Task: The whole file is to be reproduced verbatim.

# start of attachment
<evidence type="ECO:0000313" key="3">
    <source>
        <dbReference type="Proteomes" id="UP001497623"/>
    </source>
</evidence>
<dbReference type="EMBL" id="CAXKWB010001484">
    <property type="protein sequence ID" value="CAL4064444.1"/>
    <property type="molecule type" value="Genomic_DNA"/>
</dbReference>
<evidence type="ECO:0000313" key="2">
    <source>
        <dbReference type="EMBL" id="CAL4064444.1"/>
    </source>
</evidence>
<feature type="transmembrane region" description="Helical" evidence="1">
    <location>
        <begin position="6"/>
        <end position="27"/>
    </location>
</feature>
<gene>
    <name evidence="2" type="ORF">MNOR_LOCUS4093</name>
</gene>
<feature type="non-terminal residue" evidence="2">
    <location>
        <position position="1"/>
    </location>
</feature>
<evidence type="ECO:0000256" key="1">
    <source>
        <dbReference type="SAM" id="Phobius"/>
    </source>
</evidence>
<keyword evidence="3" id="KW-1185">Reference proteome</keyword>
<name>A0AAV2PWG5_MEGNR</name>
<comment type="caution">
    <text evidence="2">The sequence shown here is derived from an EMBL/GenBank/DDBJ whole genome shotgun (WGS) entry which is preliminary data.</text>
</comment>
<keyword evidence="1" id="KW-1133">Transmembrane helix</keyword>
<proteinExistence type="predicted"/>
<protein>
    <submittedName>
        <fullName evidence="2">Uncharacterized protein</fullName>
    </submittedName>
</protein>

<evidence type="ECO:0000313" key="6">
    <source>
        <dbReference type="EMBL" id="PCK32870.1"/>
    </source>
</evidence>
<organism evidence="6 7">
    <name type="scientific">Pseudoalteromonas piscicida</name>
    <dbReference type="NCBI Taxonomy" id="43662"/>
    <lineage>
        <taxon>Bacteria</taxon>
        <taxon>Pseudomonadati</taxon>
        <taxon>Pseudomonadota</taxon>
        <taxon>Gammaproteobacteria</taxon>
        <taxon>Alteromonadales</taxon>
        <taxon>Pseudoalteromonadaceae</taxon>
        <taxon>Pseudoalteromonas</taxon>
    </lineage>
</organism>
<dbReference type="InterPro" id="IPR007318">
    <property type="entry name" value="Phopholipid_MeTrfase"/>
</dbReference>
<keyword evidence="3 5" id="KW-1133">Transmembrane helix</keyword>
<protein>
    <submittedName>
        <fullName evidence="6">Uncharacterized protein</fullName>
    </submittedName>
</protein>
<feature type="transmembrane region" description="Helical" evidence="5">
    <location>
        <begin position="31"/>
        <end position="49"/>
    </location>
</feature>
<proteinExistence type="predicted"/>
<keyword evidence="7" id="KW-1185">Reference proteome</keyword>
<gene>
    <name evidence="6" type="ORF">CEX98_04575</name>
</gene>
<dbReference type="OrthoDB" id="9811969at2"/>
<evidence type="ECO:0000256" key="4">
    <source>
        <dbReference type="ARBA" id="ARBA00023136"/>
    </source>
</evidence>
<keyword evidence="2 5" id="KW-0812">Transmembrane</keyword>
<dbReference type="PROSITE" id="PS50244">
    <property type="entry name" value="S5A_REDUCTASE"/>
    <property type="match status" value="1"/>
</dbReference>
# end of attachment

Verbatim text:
<evidence type="ECO:0000313" key="3">
    <source>
        <dbReference type="Proteomes" id="UP001497623"/>
    </source>
</evidence>
<dbReference type="EMBL" id="CAXKWB010001484">
    <property type="protein sequence ID" value="CAL4064444.1"/>
    <property type="molecule type" value="Genomic_DNA"/>
</dbReference>
<evidence type="ECO:0000313" key="2">
    <source>
        <dbReference type="EMBL" id="CAL4064444.1"/>
    </source>
</evidence>
<feature type="transmembrane region" description="Helical" evidence="1">
    <location>
        <begin position="6"/>
        <end position="27"/>
    </location>
</feature>
<gene>
    <name evidence="2" type="ORF">MNOR_LOCUS4093</name>
</gene>
<feature type="non-terminal residue" evidence="2">
    <location>
        <position position="1"/>
    </location>
</feature>
<evidence type="ECO:0000256" key="1">
    <source>
        <dbReference type="SAM" id="Phobius"/>
    </source>
</evidence>
<keyword evidence="3" id="KW-1185">Reference proteome</keyword>
<name>A0AAV2PWG5_MEGNR</name>
<comment type="caution">
    <text evidence="2">The sequence shown here is derived from an EMBL/GenBank/DDBJ whole genome shotgun (WGS) entry which is preliminary data.</text>
</comment>
<keyword evidence="1" id="KW-1133">Transmembrane helix</keyword>
<proteinExistence type="predicted"/>
<protein>
    <submittedName>
        <fullName evidence="2">Uncharacterized protein</fullName>
    </submittedName>
</protein>

<evidence type="ECO:0000313" key="6">
    <source>
        <dbReference type="EMBL" id="PCK32870.1"/>
    </source>
</evidence>
<organism evidence="6 7">
    <name type="scientific">Pseudoalteromonas piscicida</name>
    <dbReference type="NCBI Taxonomy" id="43662"/>
    <lineage>
        <taxon>Bacteria</taxon>
        <taxon>Pseudomonadati</taxon>
        <taxon>Pseudomonadota</taxon>
        <taxon>Gammaproteobacteria</taxon>
        <taxon>Alteromonadales</taxon>
        <taxon>Pseudoalteromonadaceae</taxon>
        <taxon>Pseudoalteromonas</taxon>
    </lineage>
</organism>
<dbReference type="InterPro" id="IPR007318">
    <property type="entry name" value="Phopholipid_MeTrfase"/>
</dbReference>
<keyword evidence="3 5" id="KW-1133">Transmembrane helix</keyword>
<protein>
    <submittedName>
        <fullName evidence="6">Uncharacterized protein</fullName>
    </submittedName>
</protein>
<feature type="transmembrane region" description="Helical" evidence="5">
    <location>
        <begin position="31"/>
        <end position="49"/>
    </location>
</feature>
<proteinExistence type="predicted"/>
<keyword evidence="7" id="KW-1185">Reference proteome</keyword>
<gene>
    <name evidence="6" type="ORF">CEX98_04575</name>
</gene>
<dbReference type="OrthoDB" id="9811969at2"/>
<evidence type="ECO:0000256" key="4">
    <source>
        <dbReference type="ARBA" id="ARBA00023136"/>
    </source>
</evidence>
<keyword evidence="2 5" id="KW-0812">Transmembrane</keyword>
<dbReference type="PROSITE" id="PS50244">
    <property type="entry name" value="S5A_REDUCTASE"/>
    <property type="match status" value="1"/>
</dbReference>